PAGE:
Photo Courtesy of Riders Alliance
The Riders Alliance touted on Tuesday the study’s findings at an express bus stop at Church Street and Park Place in Manhattan.
By Michael V Cusenza
Riders of most Queens and Brooklyn express bus routes into the Manhattan Central Business District would save one to two hours per week if a certain congestion pricing plan were to be made law by the State Legislature, according to a study released on Tuesday by the straphangers advocacy organization Riders Alliance.
In January, Gov. Andrew Cuomo’s Fix NYC Advisory Panel released its highly anticipated report that endorses a congestion pricing plan to relax traffic bottlenecks on Midtown Manhattan streets and help subsidize the Metropolitan Transportation Authority’s overhaul of the city’s antiquated subway system. According to the proposal, all drivers would be charged to enter the Central Business District – an area bounded by 60th Street on the north and Battery Park on the south, the Hudson River on the west and the East River on the east – during weekday business hours. Car drivers would be charged $11.52; trucks, $25.34; cabs and app-based for-hire vehicles, $2 to $5 per ride. The revenue generated by such a tolling initiative would most likely exceed $1 billion annually, Fix NYC noted.
According to the Riders Alliance route-by-route analysis, the plan would aid transit riders in the far corners of Queens and Brooklyn, sections of the city deemed “transit deserts” that the subway system does not reach. Many express bus riders commute more than 90 minutes each way to work, spending upwards of 15 hours each week in transit while paying $6.50 per trip, the Riders Alliance found. Yet if Fix NYC’s plan moves forward the same commuters would gain an hour or two back each working week of the year.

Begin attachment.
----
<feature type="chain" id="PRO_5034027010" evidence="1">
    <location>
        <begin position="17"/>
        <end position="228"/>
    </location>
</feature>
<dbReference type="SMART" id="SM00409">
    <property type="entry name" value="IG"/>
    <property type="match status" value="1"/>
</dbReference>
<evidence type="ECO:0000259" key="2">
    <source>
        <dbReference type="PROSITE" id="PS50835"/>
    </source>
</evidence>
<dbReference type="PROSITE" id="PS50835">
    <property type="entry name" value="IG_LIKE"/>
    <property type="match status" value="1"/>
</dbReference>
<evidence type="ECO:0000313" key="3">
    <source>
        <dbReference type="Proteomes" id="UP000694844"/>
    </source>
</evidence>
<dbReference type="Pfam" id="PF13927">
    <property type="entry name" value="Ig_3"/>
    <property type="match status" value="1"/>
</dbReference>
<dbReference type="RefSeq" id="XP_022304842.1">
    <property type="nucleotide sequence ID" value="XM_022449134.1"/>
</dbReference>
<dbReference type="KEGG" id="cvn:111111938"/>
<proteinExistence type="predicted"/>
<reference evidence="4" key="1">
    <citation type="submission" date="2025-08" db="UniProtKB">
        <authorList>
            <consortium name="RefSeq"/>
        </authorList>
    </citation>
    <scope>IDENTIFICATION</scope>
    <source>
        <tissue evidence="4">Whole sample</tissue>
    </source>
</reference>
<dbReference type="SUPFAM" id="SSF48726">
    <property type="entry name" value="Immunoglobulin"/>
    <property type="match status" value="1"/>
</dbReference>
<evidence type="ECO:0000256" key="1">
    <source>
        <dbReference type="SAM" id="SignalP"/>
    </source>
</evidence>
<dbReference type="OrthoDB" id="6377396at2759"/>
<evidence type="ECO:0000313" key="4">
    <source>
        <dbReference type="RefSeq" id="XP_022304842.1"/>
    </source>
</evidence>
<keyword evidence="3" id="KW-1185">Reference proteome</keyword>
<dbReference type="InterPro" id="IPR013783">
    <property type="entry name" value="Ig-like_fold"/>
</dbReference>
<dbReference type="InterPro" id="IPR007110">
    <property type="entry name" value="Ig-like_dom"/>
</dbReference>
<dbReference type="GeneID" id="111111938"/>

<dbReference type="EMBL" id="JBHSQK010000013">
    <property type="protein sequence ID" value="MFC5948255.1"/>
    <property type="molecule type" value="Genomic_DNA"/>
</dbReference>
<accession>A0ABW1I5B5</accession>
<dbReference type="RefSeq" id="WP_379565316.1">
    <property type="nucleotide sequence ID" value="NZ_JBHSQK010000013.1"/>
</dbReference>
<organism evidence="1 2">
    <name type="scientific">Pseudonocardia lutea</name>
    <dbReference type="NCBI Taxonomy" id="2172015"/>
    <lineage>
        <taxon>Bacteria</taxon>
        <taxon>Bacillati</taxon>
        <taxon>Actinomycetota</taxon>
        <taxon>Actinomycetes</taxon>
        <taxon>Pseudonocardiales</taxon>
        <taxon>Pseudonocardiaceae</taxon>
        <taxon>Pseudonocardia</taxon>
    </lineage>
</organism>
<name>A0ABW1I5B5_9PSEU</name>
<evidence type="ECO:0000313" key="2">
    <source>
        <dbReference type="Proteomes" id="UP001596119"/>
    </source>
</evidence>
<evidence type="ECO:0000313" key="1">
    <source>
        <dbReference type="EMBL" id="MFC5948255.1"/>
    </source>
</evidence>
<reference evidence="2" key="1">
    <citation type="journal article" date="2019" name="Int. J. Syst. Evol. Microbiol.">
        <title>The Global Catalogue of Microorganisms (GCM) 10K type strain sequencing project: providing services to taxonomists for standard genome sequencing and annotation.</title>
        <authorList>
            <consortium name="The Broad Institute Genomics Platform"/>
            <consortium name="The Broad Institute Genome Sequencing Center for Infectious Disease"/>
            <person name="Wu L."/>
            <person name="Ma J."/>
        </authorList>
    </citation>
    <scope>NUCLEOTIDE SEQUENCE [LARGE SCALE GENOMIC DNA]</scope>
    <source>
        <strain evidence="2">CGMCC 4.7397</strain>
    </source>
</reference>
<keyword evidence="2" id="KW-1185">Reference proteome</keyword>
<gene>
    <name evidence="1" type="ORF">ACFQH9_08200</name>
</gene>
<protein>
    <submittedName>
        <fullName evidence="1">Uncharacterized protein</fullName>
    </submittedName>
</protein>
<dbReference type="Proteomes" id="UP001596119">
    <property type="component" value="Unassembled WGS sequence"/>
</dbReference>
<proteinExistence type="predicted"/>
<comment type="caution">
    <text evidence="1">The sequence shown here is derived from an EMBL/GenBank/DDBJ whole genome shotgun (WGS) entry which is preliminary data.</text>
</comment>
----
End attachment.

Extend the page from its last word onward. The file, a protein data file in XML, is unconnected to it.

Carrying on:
The Fix NYC panel used the Balanced Transportation Analyzer tool to devise its congestion pricing model. The BTA found that, once in effect, congestion pricing would increase traffic speeds by 20 percent within the Central Business District and by 7 percent on approaches to it. Those percentages, in turn, dictate the Riders Alliance’s time-savings predictions for Queens and Brooklyn express bus routes.
“An extra hour or two hour per week gained from congestion pricing would mean real time for real people to take care of themselves and their families. With so much talk about fairness, congestion pricing returns a truly priceless resource to folks who can spare precious little of it,” Riders Alliance Policy and Communications Director Danny Pearlstein said.
For more information on the congestion pricing express bus analysis, visit medium.com/@RidersNY.